CRISPR is a powerful gene editing tool, but how do consumers view this technology if it were to deliver cranberry products with less added sugar and improved flavor? Would they “buy into” CRISPR cranberries?
These are just some of the questions that Dr. Karina Gallardo, Co-PD and Professor in the School of Economic Sciences at Washington State University, and her team are trying to answer in their latest survey looking at consumers’ willingness to pay for certain traits in cranberry products.
In their upcoming paper, “Would Consumers Accept CRISPR Fruit Crops if the Benefit has Health Implications? An Application to Cranberry Products”, the team outlines that, despite cranberry products being viewed as healthy, added sugar to cranberry products can deter consumers. Gene editing tools such as the Clustered Regularly Interspaced Palindromic Repeats (CRISPR) offer a way to breed cranberries with lower acidity or increased sweetness from natural sugars, cutting down the need for added sugars, but would consumers be open to buying products resulting from the use of this technology?
For their survey, Gallardo and her team questioned consumers on their willingness to pay for sugar content, CRISPR, and cranberry flavor intensity for two cranberry products under different health-related information treatments.
Respondents were divided into groups with different treatments, or information presented to them before answering the questions. Treatment 1 was the control group with no additional information presented to the respondents. Treatment 2 briefly described the health benefits of cranberries (positive). Treatment 3 focused on the benefit of limiting sugar consumption, specifically noting “added sugars” (negative). Treatment 4 showed respondents the scripts from both 2 and 3, with the team expecting the health benefit information will offset the negative “added sugars” information.
“We also explained what total sugar content is. We explained cranberry flavor intensity is the combination of sensations influenced by taste, aroma, look, and texture. Then we explained what conventional breeding and CRISPR is,” Gallardo said.
This was a choice experiment, where respondents were asked to imagined themselves presented with two cranberry product options in a grocery store setting. Gallardo gave the example:
Option A is a bag of sweetened and dried cranberries with intense cranberry flavor, 14 grams of sugar, and genetically edited, selling at a price of $3.99. Option B is a bag of sweetened and dried cranberries with weak cranberry flavor, 20 grams of sugar, and bred through conventional methods at a price of $2.99. Which of these two would you choose?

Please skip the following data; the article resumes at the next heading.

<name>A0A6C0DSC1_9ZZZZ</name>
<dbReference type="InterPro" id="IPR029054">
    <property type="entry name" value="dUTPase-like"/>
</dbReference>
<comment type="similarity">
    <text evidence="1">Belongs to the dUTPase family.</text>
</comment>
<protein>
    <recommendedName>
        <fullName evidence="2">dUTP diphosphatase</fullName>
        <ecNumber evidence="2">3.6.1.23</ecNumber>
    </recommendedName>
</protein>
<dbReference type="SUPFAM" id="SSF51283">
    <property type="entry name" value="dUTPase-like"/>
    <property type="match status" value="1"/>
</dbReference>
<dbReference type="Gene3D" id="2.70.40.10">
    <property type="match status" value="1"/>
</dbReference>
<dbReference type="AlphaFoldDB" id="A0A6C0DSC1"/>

“We repeat this and we present a random combination of these attribute levels. For example, question one can have [the above example] combination but question two can have 14 grams of sugar with a bland/weak flavor, conventional breeding, and a cost of $2.99. Or the 29 grams of sugar, with a full/intense flavor, gene editing and a $3.99 price,” Gallardo said. “We randomly combined these four levels of attributes. That allows us to estimate the value that people have for each of these attributes.”
According to responses, the team noticed people are willing to pay less if sugar content information is presented on the product label, if CRISPR has been used, and if cranberry flavor is weak. However, compensated valuation analysis of products with different attribute levels indicated that consumers were willing to pay a premium for cranberry products with reduced added sugar content through CRISPR breeding and full/intense cranberry flavor relative to products with added sugar content, conventionally bred, and weak/bland flavor. Respondents that received information treatments highlighting cranberries’ health benefits and recommendations to limit sugar intake were willing to pay less for regular sugar content cranberries even when compared to CRISPR-bred cranberries
Gallardo has a couple possible explanations for this in terms of regular versus reduced sugar content. Some of this might have to do with consumer perception of a healthy products and what they should offer.
“We have other studies that show people are more demanding with products that have a ‘halo effect’ [of health], like if I expect this product is going to be healthy, why the heck does it have more sugar than I should have? They are stricter with that,” Gallardo said. “But if this was ice cream, for example, they wouldn’t care that it has regular sugars, because it’s an indulgence. With a ‘halo effect’ it is like a regiment or lifestyle.”
The other explanation is the impact of the negative and positive treatments. Gallardo says the team initially anticipated that when presenting both, the positive treatment would offset the negative, resulting in a smaller discount. But that wasn’t the case.